Tim Curry in the original production of Rocky Horror Show, Royal Court Theatre, Sloane Square. Also Julie Covington, again.

    Paul Nicholas, Marsha Hunt, Annabel Leventon, Micky Feast, Linda Kendrick, Sonja Kristina all terrific in the original London cast of Hair (1968).

    Elaine Page in Cats singing Memory and her whole performance in Evita.

    The un-named French actress I saw perform the title role in Irma La Douce in Paris in, I think, 1966. Why is this musical so rarely revived? It’s a delight.

    Frances Ruffelle in Piaf, Curve, Leicester (March, 2013)

    Tim Flavin in 42nd Street, Curve, Leicester, ex-Chichester (Dec 2011). The chorus in the same excellent show, which was ever better than the original London version, which I saw at Drury Lane in 1984.

    Patti Lupone, Gypsy, Broadway (2008)

    Elaine Stritch singing “I’m Still Here” in Company, Her Majesty’s (1972)

    Topol in Fiddler on the Roof, Her Majesty’s (1967), But also huge special mention to the choreography (Jerome Robbins), the Marc-Chagall-inspired set and the wonderful lighting design, which I still clearly remember more than 45 years later!

    Jean Simmons and Hermione Gingold in A Little Night Music, Adelphi Theatre (1975)

    The whole cast of Howard Lloyd-Lewis’s UK premiere of Pacific Overtures, Wythenshawe Forum, Manchester (1986) hugely better than any of the subsequent productions anyway of this excellent piece.

    Helen Mirren more or less impersonating Janis Joplin (very well!) in Teeth ‘n Smiles by David Hare, Royal Court Theatre, Sloane Square (1975)

    And a real oddball nomination: Josette Simon in Taming of the Shrew at Leicester Haymarket singing the Funky Chicken, brilliantly. Don’t ask me why. The show had an East European director, ’nuff said.

    And the prize for performance goes to …… a three-way tie between Josette Simon, Jean Simmons and Ian Charleson.

  2. I simply cannot understand your comments concerning the dreadful Twiggy, she proved in ‘My One And Only’ that she not only cannot dance but has absolutely no stage presence whatsoever.
    Oh dear!!! You missed out the entire original production of ‘The Boy Friend’ an absolute joy !!

  3. So, what I have learned from this and agree with Stuart  naming just ten performances is almost impossible. But I have had a go and placed my top ten musical performances based only on UK Productions that I have seen and which made a great impression on me. They are in no particular order….

    1) Kirby Ward  as Bobby Child – Crazy for You (1993 Prince Edward Theatre) 

    His performance as the original lea in the Prince Edward production is often overlooked but the energy and talent of it for me in how he lead and drove that production I have never forgotten.

    2) Anthony Head as Frank n’ Furter – The Rocky Horror Show (1990 Picadilly Theatre)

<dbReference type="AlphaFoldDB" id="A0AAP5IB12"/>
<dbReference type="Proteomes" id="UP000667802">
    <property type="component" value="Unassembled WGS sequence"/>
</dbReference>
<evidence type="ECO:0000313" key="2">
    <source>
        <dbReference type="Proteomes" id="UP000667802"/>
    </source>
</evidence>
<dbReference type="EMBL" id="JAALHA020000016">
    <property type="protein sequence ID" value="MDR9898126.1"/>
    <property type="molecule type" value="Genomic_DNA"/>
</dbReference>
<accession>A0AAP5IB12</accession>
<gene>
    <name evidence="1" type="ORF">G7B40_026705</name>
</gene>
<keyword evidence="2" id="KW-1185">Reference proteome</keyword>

In a role that’s already psy ominous with legendary performances by other people he gave new life to an old show and made this his own. I have always revered it. He was also a terrific Freddie in Chess at the Prince Edward Theatre taking over the role.

    3) Betty Buckley as  Norma Desmond – Sunset Boulevard (1994 Adelphi Theatre)

    Her Norma Desmond is unforgettable to anyone who got to see it.

    4) Peter  Karrie as Che – Evita (1987 First National tour)

    I saw him play Che at the Theatre Royal in Norwich and his performance and that production post it’s West End run I always remember. It made a great impression on this 13 year old and in its two week run at the Theatre Royal I went three times to see it. I would also note his performances as Phantom of the Opera and Jean Valjean in Les Miserables which were also both terrific.

    5) Bruce Hubbard as Joe – Showboat (1989 London Palladium)

    His performance I still remember with delight alongside the on-stage relationship he shared with Karla Burns was one of incredible chemistry, this was the greatest performance I have ever seen of this role. Sadly he passed away a few years ago but his performance can be heard and I am pleased lives on in the  complete studio recording of the show.

    6) Barry James joint position as  Otto Kringelein  in Grand Hotel (1992 Dominion Theatre) and as  Bamford Beadle  – Sweeney Todd: The Demon Barber of Fleet Street (1993 National Theatre)

    Anyone who was lucky enough to see him in the undeservedly shortlived  Grand Hotel will always remember his performance especially in “Will take a Glass together” which even now makes me smile with joy. In Sweeney Todd Bamford Beadle is a role so often a bit part in Sweeney Todd but here Barry James  made it a terrific and memorable performance. If you do not know Barry James work and want to see what I am talking about further then check out his performance as Thenadier on the Les Miserables Complete Symphonic Recording where the character just busts through the speaker at you – and why I think he is the best actor who has ever played this role and one of the UK’s great musical character actors.

    7) Elena Roger as Eva – Evita (2006 Adelphi Theatre)

    I know people were divided over her performance but for me it was breathtaking. I would watch her perform “Buenos Aires” every day if I could but it was her acting in the later scenes between her and Peron which is why I think she took the role to another level and as an Argentinian herself gave this real authority that power also comes across in the cast recording of the show.

    8) Jonathan Pryce as The Engineer – Miss Saigon (1989 Theatre Royal Drury Lane)

    This was a truly great and virtuoso performance. His first musical and an incredible acting performance that often gets forgotten amid all the subsequent controversy of the shows transfer to Broadway. 

    9) Adrian Lester as Bobby – Company (1995 Donmar Warehouse)

    His acting performance in Being Alive and throughout as Bobby I have never forgotten.

    10) Alan Cummings as Emcee – Cabaret (1993 Donmar Warehouse)

    I felt he took Emcee to a whole other level – brave, cruel, funny, heartfelt and broken and you invested in his journey as an audience. If you missed it the first time he revives his performance next year for New York’s Roundabout Theatre revival.